Massachusetts Beverage Business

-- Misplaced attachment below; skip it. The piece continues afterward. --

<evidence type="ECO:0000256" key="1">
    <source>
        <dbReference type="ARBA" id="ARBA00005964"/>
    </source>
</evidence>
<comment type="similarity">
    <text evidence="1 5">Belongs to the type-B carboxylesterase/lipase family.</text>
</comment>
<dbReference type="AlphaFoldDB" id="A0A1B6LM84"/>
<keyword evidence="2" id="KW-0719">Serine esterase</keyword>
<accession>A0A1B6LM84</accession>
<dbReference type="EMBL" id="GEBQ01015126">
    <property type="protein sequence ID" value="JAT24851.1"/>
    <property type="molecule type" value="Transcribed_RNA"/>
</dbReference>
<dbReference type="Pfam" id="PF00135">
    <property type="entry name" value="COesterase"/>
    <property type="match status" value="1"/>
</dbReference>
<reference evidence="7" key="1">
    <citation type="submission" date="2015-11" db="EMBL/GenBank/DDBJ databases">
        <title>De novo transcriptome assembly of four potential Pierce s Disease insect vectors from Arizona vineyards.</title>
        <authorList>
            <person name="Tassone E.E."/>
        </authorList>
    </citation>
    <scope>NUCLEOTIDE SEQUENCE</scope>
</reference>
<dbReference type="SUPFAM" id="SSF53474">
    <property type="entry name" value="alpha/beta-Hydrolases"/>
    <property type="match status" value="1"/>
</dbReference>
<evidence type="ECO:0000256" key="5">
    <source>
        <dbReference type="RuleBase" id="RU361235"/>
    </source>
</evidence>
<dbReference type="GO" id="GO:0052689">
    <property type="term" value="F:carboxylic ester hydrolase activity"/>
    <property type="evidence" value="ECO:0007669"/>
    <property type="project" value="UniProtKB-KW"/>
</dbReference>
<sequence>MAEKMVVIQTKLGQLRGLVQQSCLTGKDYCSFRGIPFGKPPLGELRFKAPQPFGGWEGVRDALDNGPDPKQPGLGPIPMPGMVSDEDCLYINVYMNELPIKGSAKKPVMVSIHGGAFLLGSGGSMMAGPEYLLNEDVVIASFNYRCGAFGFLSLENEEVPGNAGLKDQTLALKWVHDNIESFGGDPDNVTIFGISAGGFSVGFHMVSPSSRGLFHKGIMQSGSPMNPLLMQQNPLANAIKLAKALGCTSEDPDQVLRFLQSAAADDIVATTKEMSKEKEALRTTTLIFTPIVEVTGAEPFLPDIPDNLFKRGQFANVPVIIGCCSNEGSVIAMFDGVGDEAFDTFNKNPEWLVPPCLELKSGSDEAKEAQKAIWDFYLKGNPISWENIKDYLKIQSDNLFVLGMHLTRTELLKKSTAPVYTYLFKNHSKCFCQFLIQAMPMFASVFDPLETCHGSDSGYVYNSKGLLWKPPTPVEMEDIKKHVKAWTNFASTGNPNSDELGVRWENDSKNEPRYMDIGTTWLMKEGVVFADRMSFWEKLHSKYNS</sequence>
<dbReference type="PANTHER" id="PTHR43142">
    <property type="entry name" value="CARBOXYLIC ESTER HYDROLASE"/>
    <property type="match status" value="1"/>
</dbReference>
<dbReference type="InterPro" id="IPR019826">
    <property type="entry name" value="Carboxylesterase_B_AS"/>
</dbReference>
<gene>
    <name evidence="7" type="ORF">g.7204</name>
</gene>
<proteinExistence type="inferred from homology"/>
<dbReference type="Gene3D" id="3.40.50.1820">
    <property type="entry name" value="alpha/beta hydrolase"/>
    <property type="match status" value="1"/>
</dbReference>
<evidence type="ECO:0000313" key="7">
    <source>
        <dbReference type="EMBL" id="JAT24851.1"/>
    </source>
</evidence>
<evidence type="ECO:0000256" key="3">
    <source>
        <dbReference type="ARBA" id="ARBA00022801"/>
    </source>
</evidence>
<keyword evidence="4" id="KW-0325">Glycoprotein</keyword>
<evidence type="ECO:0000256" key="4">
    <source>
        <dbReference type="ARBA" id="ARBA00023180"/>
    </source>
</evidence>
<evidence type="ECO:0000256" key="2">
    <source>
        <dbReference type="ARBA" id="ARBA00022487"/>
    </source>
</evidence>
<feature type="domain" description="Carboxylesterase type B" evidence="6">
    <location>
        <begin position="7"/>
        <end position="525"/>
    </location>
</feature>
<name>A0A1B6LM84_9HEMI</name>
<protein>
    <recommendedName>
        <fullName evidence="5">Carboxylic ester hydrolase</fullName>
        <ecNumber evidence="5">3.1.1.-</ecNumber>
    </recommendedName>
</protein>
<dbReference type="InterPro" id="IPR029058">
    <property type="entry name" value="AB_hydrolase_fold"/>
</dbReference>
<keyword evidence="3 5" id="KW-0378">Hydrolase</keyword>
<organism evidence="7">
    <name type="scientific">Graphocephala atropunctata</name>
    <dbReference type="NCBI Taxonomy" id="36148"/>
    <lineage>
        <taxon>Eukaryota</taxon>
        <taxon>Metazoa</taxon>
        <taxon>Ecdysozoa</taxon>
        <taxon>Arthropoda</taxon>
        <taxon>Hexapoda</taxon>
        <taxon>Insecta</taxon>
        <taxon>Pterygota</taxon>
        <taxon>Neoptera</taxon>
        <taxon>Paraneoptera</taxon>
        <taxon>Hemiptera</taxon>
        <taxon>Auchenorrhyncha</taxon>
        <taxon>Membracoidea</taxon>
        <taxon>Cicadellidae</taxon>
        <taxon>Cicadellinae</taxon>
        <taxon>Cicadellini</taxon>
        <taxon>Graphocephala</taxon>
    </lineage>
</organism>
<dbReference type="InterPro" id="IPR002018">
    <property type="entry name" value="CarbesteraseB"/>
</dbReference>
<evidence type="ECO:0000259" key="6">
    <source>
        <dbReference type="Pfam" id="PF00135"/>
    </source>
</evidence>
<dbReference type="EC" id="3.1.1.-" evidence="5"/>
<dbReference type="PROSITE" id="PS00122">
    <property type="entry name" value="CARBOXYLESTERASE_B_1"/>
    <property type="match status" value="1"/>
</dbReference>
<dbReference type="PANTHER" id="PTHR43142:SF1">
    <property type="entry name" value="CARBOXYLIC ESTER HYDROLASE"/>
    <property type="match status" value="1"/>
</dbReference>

COULD THE CLASSIC G&T become a thing of the past? It’s entirely possible. Juniper berries, the crucial ingredient in British gin, are under attack by a virulent fungus strain: Phytophthora austrocedrae. “Juniper is in serious trouble,” a spokeswoman for conservation group Plantlife Scotland commented. “One of only three native conifers in Britain, not only does it face a new deadly fungal disease, it has also disappeared from over one-third of Britain where it was previously found.” According to Plantlife’s Tim Wilkins, many southern English counties had lost 6O to 7O percent of their populations of juniper before the efforts of that organization began to bring it back from near extinction. But that progress is now threatened by the fungus. Not only are about 45 percent of juniper bushes at risk of being destroyed by the fungus, but much of the existing stock is suffering from old age, and others bushes are being dispatched by rabbit and vole populations. However, should the juniper bush disappear completely, production of British gin won’t cease. Most commercial gin these days is formulated with berries procured from Eastern European suppliers. But the loss of British juniper should not be taken lightly. Not only would it weaken the worldwide genetic stock of the berry bushes, thus leaving existing sources perhaps more susceptible to future infestations, but also it would be a cultural blow to a country which has had a long – albeit sometimes tumultuous – relationship with the national spirit. Somehow a vodka and tonic just isn’t the same . . .

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